NOAA releases 2017-18 winter outlook for the United States

NOAA Winter Outlook 2017-2018

Feds predict cooler northern US, warmer south this winter

Forecasters at NOAA's Climate Prediction Center said Thursday the odds are greater than average for La Niña conditions, which in the Pacific Northwest means a cooler, wetter winter.

Deputy director for NOAA's Climate Prediction Center Mark Halpert says La Nina conditions are likely to emerge...and that would impact winter weather conditions for much of the country. But it likely won't be as toasty as the previous two winters.

Federal meteorologists are predicting that the northern United States will be cooler and wetter this winter than past year, while the southern part of the country will be warmer and drier.

In the rest of the USA, wetter-than-average conditions are favored from the northern Rockies to the eastern Great Lakes and the Ohio Valley.

Warmer-than-normal conditions are most likely across the southern two-thirds of the continental USA, along the East Coast, across Hawaii and in western and northern Alaska.

For the United States, La Nina would reduce precipitation across much of the South, with limited increases in the far north.

Michigan Basketball: Moritz Wagner Named To Preseason All-Big Ten Team
The defensive was "very average most of the year", Pikiell said, and defensive rebounding really hurt Rutgers a season ago. Holtmann has added a home-and-home with Cincinnati to open the 2018-19, and 2019-20 seasons.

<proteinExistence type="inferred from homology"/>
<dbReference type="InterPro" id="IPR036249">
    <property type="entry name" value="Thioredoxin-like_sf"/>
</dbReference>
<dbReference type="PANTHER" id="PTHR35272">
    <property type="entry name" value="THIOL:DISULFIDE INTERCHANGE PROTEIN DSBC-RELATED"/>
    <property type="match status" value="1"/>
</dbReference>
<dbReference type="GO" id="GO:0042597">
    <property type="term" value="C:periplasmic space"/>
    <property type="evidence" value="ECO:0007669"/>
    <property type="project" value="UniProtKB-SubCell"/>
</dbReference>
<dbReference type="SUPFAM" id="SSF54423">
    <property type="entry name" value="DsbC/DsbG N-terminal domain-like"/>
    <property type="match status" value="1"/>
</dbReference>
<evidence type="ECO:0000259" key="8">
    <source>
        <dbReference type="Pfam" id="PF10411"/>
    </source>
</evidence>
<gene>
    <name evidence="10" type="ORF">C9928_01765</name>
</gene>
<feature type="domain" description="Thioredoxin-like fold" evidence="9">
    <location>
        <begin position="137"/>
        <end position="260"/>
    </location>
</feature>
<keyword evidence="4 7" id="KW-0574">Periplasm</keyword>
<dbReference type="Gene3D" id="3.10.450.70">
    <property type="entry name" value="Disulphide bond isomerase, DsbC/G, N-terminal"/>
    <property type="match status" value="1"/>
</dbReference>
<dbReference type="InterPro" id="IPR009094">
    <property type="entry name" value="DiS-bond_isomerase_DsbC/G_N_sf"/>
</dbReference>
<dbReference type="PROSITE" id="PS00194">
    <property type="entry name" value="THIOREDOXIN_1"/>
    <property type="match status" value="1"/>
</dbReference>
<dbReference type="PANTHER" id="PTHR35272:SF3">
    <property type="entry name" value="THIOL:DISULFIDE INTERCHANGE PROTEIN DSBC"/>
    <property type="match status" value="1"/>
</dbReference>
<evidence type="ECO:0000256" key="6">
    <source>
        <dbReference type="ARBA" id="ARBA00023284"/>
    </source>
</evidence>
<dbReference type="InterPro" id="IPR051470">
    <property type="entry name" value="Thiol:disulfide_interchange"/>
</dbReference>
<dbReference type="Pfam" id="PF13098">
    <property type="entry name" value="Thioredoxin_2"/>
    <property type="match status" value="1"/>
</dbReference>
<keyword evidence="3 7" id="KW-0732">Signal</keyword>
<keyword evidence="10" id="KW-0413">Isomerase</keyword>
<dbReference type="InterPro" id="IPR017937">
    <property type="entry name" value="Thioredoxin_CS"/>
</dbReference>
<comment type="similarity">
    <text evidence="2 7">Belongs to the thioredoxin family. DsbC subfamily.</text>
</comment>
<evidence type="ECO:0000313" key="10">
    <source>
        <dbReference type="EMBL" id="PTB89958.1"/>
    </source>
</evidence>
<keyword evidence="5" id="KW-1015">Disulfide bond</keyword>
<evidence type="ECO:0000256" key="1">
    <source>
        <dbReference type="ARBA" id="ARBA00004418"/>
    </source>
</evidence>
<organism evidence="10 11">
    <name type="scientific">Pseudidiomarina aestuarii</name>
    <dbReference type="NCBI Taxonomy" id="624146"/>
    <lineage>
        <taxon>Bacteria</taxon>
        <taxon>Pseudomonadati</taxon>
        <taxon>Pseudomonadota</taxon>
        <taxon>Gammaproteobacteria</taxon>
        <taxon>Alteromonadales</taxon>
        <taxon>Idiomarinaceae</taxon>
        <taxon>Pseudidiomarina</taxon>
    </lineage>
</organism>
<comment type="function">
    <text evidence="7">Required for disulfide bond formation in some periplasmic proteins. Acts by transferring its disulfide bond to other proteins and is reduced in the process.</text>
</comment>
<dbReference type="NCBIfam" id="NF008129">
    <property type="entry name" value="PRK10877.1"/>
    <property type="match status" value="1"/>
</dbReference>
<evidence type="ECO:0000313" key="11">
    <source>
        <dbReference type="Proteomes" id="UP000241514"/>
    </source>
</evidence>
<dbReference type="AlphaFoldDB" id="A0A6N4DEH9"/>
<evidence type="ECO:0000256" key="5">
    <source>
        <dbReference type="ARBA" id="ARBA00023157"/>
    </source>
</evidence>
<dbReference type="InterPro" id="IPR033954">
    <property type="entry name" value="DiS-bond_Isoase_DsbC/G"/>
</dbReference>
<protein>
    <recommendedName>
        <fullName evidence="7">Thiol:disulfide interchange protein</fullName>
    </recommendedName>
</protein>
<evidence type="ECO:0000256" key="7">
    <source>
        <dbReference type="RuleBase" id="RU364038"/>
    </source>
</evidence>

NOAA's Climate Prediction Center calls for colder than average temperatures across the Pacific Northwest in 2017-18.

Halpert said a La Niña watch was issued in September and is likely to be upgraded to an advisory in about a month.

Halpert said forecasters may have a better sense as to what's in store this winter in the Climate Prediction Center's update on November 16.

New York City and Boston, Massachusetts, may be the exceptions to this, according to Pastelok, with early predictions calling for six inches of snowfall or more above normal in both cities.

"In the past, we have had variable La Niña winters that have provided wetter and drier winters locally, so there isn't as reliable an expectation", Boston 25 Meteorologist Shiri Spear explained. "It's a good area to head out to if you're a big skier", Pastelok said.

In the Southwest, Pastelok expects that drier and warmer weather will dominate.

Latest News